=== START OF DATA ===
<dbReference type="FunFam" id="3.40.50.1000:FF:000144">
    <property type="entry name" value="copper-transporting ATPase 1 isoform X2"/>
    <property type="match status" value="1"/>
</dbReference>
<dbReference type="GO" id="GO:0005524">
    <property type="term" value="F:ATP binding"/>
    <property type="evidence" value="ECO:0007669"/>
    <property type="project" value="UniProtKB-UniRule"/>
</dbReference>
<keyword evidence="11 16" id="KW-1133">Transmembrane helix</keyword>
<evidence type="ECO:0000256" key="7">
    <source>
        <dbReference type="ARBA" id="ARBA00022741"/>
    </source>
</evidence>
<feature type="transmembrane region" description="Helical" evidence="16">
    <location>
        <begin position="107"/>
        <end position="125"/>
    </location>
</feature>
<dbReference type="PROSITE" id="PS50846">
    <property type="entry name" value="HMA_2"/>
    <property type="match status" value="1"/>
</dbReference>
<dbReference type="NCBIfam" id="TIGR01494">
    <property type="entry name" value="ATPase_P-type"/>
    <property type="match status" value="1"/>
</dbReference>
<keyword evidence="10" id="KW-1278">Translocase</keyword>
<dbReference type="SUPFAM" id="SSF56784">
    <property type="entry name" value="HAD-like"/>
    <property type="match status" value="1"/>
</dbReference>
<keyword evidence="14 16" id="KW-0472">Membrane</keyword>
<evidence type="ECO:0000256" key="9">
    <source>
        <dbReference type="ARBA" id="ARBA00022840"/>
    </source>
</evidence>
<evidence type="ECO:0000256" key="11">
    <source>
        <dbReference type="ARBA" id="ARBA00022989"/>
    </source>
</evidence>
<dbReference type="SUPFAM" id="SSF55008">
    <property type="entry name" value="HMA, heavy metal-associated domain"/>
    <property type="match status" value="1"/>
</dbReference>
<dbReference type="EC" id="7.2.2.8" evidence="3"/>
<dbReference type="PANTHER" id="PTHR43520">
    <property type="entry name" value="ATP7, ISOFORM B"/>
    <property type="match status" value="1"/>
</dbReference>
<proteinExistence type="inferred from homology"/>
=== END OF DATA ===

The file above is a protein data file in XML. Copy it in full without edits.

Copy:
<dbReference type="FunFam" id="3.40.50.1000:FF:000144">
    <property type="entry name" value="copper-transporting ATPase 1 isoform X2"/>
    <property type="match status" value="1"/>
</dbReference>
<dbReference type="GO" id="GO:0005524">
    <property type="term" value="F:ATP binding"/>
    <property type="evidence" value="ECO:0007669"/>
    <property type="project" value="UniProtKB-UniRule"/>
</dbReference>
<keyword evidence="11 16" id="KW-1133">Transmembrane helix</keyword>
<evidence type="ECO:0000256" key="7">
    <source>
        <dbReference type="ARBA" id="ARBA00022741"/>
    </source>
</evidence>
<feature type="transmembrane region" description="Helical" evidence="16">
    <location>
        <begin position="107"/>
        <end position="125"/>
    </location>
</feature>
<dbReference type="PROSITE" id="PS50846">
    <property type="entry name" value="HMA_2"/>
    <property type="match status" value="1"/>
</dbReference>
<dbReference type="NCBIfam" id="TIGR01494">
    <property type="entry name" value="ATPase_P-type"/>
    <property type="match status" value="1"/>
</dbReference>
<keyword evidence="10" id="KW-1278">Translocase</keyword>
<dbReference type="SUPFAM" id="SSF56784">
    <property type="entry name" value="HAD-like"/>
    <property type="match status" value="1"/>
</dbReference>
<keyword evidence="14 16" id="KW-0472">Membrane</keyword>
<evidence type="ECO:0000256" key="9">
    <source>
        <dbReference type="ARBA" id="ARBA00022840"/>
    </source>
</evidence>
<evidence type="ECO:0000256" key="11">
    <source>
        <dbReference type="ARBA" id="ARBA00022989"/>
    </source>
</evidence>
<dbReference type="SUPFAM" id="SSF55008">
    <property type="entry name" value="HMA, heavy metal-associated domain"/>
    <property type="match status" value="1"/>
</dbReference>
<dbReference type="EC" id="7.2.2.8" evidence="3"/>
<dbReference type="PANTHER" id="PTHR43520">
    <property type="entry name" value="ATP7, ISOFORM B"/>
    <property type="match status" value="1"/>
</dbReference>
<proteinExistence type="inferred from homology"/>